Anchor cloth covers had been made by Rosa Hagendorn to place over the completed, tablets. The entire site was elegant. Even the water fountain had been dressed up with a colorful mosaic red, white, and blue trim.

Admiral Benny Bass an L.A. Chapter member, was the featured speaker. The ceremony was complete with band, color guard., and a huge crowd.

With its look of splendor and glory, the memorial site, the "Living Memorial", was adopted and designated by our National Organization by what it is now known, "U.S. Submarine Veterans of WWII National Memorial West". Every member of our illustrious organization can share the pride and honor that Los Angeles Area Chapter members carry. For this Memorial that truly does "Perpetuate the Memory of Our Lost Shipmates".

This "Living Memorial" means much to many people. One such person is Andrea Roussels whose father, CMoMM, M. F. Wickham was lost aboard U.S. SCAMP. Andrea had never seen her father. He was lost several months after she was born. She had little information on where or how SCAMP and her father, were lost. It was certainly a day filled with mixed emotions when Andrea attended Memorial Day services at the "Living Memorial". We were honored with her presence.

This "Living Memorial" not only is used for Memorial Day Services for the Los Angeles Area Chapter, it has other uses. On a number of occasions Pearl Harbor Survivors Association has conducted their Memorial Services on December 7th. Some of the boats, who have west coast reunions make use of the "Living Memorial" to conduct their services.

The Seal Beach Chamber of Commerce has designated the "Living Memorial" on their points of interest brochure. Efforts are being made (year 2000) for freeway signs to indicate the memorial and its location for freeway travelers.

At the 39th National, Convention at Anaheim CA., attendees were bused daily to the "Living Memorial". Most first time viewers were awed by the spectacular edifice. To be sure, there is no other Memorial dedicated for our lost shipmates that has such great beauty. The desire of Los Angeles Chapter members; is to continue maintaining, improving, and beautifying this "Living Memorial". They will continue to protect the beauty and tranquility of this "Living Memorial" as long as there is a chapter.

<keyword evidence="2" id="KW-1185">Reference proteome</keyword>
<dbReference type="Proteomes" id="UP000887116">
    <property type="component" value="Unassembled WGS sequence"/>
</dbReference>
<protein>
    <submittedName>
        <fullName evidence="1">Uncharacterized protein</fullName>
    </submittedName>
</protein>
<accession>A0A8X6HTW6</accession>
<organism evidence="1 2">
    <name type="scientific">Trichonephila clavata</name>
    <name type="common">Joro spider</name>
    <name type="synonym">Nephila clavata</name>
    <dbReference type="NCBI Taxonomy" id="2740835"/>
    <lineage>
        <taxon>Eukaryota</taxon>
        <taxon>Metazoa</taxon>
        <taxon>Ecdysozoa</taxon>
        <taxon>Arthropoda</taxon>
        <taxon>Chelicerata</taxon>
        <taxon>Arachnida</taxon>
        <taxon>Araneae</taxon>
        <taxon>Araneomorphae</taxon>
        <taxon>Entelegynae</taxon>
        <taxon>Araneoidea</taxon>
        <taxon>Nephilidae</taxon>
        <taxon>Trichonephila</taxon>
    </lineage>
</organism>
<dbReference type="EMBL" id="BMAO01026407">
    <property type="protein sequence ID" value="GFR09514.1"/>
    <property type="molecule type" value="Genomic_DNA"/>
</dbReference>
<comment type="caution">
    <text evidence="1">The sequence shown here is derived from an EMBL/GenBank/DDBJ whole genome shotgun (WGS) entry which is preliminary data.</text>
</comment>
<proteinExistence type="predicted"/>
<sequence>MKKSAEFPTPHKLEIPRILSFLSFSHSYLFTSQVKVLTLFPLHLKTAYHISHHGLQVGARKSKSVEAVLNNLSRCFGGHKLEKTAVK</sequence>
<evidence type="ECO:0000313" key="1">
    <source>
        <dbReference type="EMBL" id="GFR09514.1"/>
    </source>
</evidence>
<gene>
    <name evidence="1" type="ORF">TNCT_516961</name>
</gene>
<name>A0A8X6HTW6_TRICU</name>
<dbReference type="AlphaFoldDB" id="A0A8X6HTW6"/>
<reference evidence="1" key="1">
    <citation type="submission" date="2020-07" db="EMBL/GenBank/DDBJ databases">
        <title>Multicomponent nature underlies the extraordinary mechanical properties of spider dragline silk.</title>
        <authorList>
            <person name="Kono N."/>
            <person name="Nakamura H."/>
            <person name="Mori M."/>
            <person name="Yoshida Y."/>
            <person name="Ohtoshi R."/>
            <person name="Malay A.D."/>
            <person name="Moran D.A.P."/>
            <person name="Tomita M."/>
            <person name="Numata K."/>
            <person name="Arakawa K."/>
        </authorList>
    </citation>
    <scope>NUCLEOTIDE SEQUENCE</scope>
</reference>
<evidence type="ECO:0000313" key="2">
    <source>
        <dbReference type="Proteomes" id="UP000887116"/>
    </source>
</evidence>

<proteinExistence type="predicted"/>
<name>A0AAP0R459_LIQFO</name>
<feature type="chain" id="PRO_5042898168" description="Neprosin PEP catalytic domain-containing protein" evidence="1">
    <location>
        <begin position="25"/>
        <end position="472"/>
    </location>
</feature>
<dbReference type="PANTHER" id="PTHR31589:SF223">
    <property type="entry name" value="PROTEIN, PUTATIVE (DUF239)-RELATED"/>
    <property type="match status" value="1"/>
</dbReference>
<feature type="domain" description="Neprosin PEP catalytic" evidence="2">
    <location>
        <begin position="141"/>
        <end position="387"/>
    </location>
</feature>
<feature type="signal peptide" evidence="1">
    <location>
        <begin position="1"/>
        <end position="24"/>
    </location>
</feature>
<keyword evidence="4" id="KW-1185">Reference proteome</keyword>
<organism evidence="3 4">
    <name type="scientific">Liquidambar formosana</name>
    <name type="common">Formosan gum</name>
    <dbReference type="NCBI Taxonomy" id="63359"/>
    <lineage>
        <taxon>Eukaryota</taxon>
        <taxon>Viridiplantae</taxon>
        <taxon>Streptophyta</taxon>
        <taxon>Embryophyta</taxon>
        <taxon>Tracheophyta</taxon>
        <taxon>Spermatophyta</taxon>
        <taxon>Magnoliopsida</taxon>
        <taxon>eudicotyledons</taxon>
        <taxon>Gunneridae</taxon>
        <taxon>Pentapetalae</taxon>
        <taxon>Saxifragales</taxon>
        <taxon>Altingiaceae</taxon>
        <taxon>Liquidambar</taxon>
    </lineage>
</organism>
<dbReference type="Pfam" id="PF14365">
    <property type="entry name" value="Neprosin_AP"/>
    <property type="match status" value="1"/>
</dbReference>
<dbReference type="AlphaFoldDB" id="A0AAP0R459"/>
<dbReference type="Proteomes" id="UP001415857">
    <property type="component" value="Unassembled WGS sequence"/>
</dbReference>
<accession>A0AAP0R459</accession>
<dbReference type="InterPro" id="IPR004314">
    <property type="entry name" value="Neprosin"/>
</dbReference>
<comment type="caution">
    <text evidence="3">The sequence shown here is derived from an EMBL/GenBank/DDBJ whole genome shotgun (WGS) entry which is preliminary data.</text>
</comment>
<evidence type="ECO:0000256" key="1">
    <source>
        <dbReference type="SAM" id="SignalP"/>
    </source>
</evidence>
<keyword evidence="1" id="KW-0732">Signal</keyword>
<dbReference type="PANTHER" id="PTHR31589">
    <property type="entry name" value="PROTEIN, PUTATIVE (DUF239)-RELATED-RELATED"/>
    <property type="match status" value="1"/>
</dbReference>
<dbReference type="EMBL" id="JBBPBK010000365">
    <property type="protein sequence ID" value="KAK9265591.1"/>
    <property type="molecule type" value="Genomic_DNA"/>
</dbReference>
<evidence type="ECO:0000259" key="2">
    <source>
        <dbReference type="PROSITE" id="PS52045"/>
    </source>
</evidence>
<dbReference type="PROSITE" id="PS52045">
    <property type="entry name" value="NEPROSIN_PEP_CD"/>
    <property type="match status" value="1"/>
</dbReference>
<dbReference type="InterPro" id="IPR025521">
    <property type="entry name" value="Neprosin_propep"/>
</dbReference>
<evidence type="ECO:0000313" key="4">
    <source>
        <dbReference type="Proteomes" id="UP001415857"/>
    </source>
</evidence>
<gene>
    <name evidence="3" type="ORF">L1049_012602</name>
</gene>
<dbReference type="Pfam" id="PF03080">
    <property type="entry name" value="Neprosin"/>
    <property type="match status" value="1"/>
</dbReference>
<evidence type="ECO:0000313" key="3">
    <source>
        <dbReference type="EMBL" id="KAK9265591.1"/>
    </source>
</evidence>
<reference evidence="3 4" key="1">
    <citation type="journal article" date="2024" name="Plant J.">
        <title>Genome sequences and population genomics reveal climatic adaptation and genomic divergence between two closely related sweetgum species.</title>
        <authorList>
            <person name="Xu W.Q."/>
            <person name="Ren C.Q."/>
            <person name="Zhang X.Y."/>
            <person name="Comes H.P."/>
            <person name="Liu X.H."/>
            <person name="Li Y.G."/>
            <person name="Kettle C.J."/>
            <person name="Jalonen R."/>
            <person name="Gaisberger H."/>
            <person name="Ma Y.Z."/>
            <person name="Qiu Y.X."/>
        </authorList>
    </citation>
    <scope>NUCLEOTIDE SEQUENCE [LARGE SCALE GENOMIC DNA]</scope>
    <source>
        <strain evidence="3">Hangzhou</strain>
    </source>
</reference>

The "Living Memorial" had a look of splendor for the 39th National Convention. We must keep foremost in our minds and hearts that this "Living Memorial" is not for the Los Angeles Area Chapter, nor the National Organization, but it is for the lost 52 boats and the lost shipmates in WWII. To view 52 tablets of lost boats, read the names of the 3505 plus men, this in itself is awesome.

Lest we forget.

These words were so eloquently delivered as part of the

memorial services at the 39th National Convention -

"Walk softly stranger ... walk, softly, for you tred on hallowed ground".

Yes, the U.S. Submarine Veterans WWII National Memorial West is most certainly hallowed ground. Let our L.A. Chapter and National Organization work to keep it so.

 

A PLACE OF HONOR

SOMETIME ALONG ABOUT LATE IN '41,
AN ATTACK ON PEARL AND OUR WAR BEGUN.

THEIR BOMBS AND TORPEDOES MADE THE HARBOR A SIGHT.
YOU SAY OUR LOSSES WERE HEAVY? YA GOT THAT RIGHT.

BATTLEWAGONS, TINCANS AND SCORES OF PLANES
LOST ALONG WITH A GIANT NAVYYARD CRANE.

BUT THE TOUGHEST LOSSES WERE THOUSANDS OF MEN-
WE'LL AVENGE THEIR LOSSES BUT WE KNOW NOT WHEN.

REGROUP ALL OUR FORCES, GET READY THE SUBS-
THEY'LL SAIL FRCM DOWN UNDER, THE LAND OF THE PUBS.

HEAD FOR THE HUNTIN' GROUND, THE SEAS 'ROUND JAPAN-
SINK THE TANKERS, THE CARRIERS, AND GET A TINCAN.

IT MAY TAKE SOMETIME TO RECOVER OUR BASES,
FOR THEY'LL FIGHT TO THE DEATH TO TRY AND SAVE FACES.

WE CAN'T QUIT THOUGH THEIR BONZAIS' ARE CHILLIN',
TO WIN IS A MUST, WE KEEP ON WITH THE KILLIN'.

OUR SUBS SUFFER LOSSES, SOME NEVER ARE FOUND-
THEY'RE ON ETERNAL PATROL WHILE WE'RE HOMEWARD BOUND.

JAPAN WILL SURRENDER, IT IS GOING TO BE OVER-
SEPTEMBER IT'S ENDED, MAYBE HOME IN OCTOBER.

GIVE THANKS AND A PRAYER WE GOT BACK SAFE AND SOUND-
BUT HEARTS ARE HEAVY FOR OUR MATES THAT WENT DOWN.

WE'LL REMEMBER THEIR DEEDS AND TELL ALL OF OUR LOSSES,
WITH MEMORIALS AND SERVICES MARKED WITH THEIR CROSSES.

THEIR LOVED ONES CAN SEE NOW WE'LL NEVER FORGET
WITH THIS PIACE HERE OF HONOR WHERE THEIR MEMORIAL IS SET.

WE'LL PAY TRIBUTE AND HONOR TO THEIR LAST GREAT DEED-
THEIR SACRIFICE GOT CAPTIVES THE WORLD OVER FREED.

DON'T EVER TAKE LIGHTLY THIS SETVICE WE HOLD,
FOR BOAT AND MEN LOSSES AND THE BELLS THAT WE'VE TOLLLED.

ONE DAY WE'LL JOIN THEM ON OUR ETERNAL PATROL,
THEN YOU PLAY OUR TAPS AND ONE LAST BELL TOLL.

M. GEORGE KUHN

LOS ANGELES AREA CHAPTER

 

 

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DEDICATED TO OUR SHIPMATES WHO GAVE THEIR LIVES IN U.S.

SUBMARINES DURING WORLD WAR 11